ratios

        ratios

        18

        f N

        f N

        17

        20 25 30 200 300 400

        n

        n

        S NTPD

        19/p>

        18

        17

        100 140 180 15 19 23

        Signal-to-noise: Larger is better

        Fig 3: Graph for SN ratio for width.

        Response Taguchi Analysis: H versus V, F, S, and NTPD

        Table 7 Response Table for Signal to Noise Ratios Larger is better.

        Frequency

        Frequency

        level V F S NTPD

        Regression Analysis: W versus V, F, S, NTPD The regression equation is

        WD = 10.7 + 0.651 V + 0.0622 F – 0.106 S + 0.024 NTPD

        Predictor Coef SE Coef T P

        Constant

        10.75

        13.97 0.77

        0.484

        V

        0.6513

        0.3351 1.94

        0.124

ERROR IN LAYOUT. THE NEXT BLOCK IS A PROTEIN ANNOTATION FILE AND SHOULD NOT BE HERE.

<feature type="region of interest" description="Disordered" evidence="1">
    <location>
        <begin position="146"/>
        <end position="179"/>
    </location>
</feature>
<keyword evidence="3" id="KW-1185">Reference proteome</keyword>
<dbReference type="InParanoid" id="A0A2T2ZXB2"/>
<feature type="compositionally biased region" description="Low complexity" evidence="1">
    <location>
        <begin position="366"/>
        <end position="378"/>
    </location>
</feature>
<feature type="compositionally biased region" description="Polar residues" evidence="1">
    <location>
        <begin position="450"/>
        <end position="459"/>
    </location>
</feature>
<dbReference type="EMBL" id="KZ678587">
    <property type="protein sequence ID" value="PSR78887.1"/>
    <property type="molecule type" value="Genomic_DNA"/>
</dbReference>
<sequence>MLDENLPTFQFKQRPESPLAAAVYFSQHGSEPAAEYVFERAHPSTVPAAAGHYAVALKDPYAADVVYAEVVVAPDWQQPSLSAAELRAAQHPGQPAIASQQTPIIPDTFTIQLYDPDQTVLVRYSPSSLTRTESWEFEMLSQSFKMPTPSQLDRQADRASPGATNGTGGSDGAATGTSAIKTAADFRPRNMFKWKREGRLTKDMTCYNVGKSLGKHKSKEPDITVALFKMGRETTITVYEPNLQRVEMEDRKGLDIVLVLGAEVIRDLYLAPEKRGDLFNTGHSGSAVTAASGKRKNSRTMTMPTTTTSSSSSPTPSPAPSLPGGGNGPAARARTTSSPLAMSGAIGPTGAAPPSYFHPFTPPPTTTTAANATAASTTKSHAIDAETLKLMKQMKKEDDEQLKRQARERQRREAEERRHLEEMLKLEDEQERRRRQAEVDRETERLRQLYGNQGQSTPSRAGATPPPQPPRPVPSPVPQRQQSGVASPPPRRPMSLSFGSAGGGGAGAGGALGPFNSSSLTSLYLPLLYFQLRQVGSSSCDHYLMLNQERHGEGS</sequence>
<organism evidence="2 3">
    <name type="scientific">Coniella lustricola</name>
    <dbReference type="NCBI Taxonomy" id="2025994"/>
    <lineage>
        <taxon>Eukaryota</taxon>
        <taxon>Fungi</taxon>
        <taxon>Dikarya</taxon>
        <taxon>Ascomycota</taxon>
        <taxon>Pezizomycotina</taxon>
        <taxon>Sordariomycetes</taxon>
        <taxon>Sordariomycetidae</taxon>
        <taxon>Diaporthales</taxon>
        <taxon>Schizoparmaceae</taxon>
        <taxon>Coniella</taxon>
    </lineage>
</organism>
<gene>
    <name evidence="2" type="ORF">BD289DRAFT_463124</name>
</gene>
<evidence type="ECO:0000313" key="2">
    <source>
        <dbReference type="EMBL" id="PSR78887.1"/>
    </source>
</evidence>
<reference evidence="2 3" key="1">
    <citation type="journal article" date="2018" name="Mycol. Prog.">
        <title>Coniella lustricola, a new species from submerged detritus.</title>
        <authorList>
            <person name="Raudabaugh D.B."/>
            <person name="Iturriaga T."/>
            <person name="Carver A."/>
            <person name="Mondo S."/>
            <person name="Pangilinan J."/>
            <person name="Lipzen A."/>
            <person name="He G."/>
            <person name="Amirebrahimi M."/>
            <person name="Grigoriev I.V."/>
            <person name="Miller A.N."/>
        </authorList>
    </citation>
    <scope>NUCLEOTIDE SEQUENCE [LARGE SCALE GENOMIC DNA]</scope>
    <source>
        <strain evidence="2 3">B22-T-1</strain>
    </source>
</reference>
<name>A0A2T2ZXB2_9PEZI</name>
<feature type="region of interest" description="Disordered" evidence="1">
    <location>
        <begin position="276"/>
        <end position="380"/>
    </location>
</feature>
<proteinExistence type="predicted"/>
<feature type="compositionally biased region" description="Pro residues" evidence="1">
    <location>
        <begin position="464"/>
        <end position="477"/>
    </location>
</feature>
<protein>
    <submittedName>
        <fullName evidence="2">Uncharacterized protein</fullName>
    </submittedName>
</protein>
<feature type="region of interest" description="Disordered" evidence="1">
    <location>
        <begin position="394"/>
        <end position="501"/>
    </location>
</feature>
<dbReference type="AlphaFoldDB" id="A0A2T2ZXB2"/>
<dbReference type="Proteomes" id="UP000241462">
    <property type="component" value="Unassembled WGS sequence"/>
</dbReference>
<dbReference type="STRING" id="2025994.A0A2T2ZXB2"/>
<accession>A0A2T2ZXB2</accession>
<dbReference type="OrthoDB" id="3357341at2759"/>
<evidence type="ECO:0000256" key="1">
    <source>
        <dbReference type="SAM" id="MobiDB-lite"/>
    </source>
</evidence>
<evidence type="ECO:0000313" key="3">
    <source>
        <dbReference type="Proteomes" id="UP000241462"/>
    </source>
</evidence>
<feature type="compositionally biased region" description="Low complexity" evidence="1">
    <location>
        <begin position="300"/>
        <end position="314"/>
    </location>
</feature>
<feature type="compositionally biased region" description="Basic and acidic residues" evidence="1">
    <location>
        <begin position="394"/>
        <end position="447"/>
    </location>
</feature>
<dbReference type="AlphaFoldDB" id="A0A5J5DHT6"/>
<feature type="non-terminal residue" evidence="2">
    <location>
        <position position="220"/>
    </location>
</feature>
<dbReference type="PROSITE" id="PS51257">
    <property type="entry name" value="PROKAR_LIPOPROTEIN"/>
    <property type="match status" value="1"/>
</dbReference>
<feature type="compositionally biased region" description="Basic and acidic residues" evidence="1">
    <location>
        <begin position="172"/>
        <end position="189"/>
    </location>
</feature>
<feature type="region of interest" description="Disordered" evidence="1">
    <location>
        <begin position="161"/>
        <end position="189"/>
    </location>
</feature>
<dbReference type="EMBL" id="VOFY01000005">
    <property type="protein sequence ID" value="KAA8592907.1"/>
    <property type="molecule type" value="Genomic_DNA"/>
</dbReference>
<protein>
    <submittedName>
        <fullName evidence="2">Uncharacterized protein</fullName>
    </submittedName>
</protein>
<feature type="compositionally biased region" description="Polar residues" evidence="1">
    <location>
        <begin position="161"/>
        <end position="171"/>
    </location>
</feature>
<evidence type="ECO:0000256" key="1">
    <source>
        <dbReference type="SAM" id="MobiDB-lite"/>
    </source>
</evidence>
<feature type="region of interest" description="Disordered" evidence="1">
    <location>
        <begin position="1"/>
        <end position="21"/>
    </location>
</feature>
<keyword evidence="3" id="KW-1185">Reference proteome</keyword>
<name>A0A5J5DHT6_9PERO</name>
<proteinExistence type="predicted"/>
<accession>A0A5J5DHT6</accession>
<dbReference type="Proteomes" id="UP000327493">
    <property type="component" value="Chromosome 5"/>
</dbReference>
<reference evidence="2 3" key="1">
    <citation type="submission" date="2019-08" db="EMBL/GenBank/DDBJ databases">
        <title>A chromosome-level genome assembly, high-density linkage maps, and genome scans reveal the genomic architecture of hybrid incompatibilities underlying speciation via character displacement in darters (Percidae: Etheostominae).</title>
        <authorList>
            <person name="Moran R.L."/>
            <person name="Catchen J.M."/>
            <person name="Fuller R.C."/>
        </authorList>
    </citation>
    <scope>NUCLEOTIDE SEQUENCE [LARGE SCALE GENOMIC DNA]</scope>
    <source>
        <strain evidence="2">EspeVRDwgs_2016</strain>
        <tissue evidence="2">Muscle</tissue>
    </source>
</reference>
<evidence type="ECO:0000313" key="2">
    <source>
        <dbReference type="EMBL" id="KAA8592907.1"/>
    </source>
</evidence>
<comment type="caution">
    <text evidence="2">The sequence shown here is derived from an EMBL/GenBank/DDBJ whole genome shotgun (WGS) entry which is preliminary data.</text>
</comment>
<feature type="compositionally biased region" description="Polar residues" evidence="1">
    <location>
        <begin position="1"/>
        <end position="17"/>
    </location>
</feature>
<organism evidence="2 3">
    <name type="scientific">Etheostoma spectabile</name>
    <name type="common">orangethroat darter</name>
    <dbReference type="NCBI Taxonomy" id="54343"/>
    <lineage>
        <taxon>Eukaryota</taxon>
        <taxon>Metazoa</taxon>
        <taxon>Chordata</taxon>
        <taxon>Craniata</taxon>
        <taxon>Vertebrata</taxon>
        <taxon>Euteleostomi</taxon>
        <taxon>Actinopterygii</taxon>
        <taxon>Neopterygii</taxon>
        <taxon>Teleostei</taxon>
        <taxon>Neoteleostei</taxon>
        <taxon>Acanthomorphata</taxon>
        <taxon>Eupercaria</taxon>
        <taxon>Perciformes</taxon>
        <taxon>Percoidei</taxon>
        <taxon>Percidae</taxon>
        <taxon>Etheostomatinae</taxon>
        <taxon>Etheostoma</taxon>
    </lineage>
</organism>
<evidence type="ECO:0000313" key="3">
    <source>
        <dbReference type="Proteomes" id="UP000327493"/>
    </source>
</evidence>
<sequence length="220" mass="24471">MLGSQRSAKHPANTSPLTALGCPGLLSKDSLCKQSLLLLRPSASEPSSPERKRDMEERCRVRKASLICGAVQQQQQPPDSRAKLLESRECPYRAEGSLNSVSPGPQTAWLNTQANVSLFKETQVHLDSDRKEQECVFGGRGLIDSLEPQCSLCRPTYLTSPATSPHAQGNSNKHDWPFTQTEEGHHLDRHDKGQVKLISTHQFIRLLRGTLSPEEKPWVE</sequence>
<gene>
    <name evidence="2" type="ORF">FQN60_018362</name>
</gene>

F

        0.06220

        0.01676 3.71

        0.021

        S

        -0.10575

        0.04189

        -2.52

        0.065

        NTPD

        0.0238

        0.4189

        0.06

        0.958

        S = 4.10425 R-Sq. = 85.7% R-Sq. (adj) = 71.4%

        By using Taguchi L9 orthogonal array the response should be optimized using minitab16 software. Further input parameters the best impact solution tabulated and it should be ranked. The graph shows the contributions to the nine combinations are plotted.

        Residual Plots for W

        Normal Probability Plot Versus Fits

        99

        3

        Re sid ua l

        Re sid ua l

        90

        Percent

        Percent

        0

        50

        -3

        10

        -6

        1 -8 -4 0 4 8 25 30 35 40

        Residual Fitted Value

        Histogram Versus Order

        3 3

        1

        16.58

        14.28

        16.47

        16.29

        2

        2

        15.24

        16.10

        15.92

        14.50

        1

        3

        14.90

        16.33

        14.33

        15.92

        0

        POC

        21.93%

        26.72%

        27.93%

        23.36%

        Rank

        4

        2

        1

        3

        1

        16.58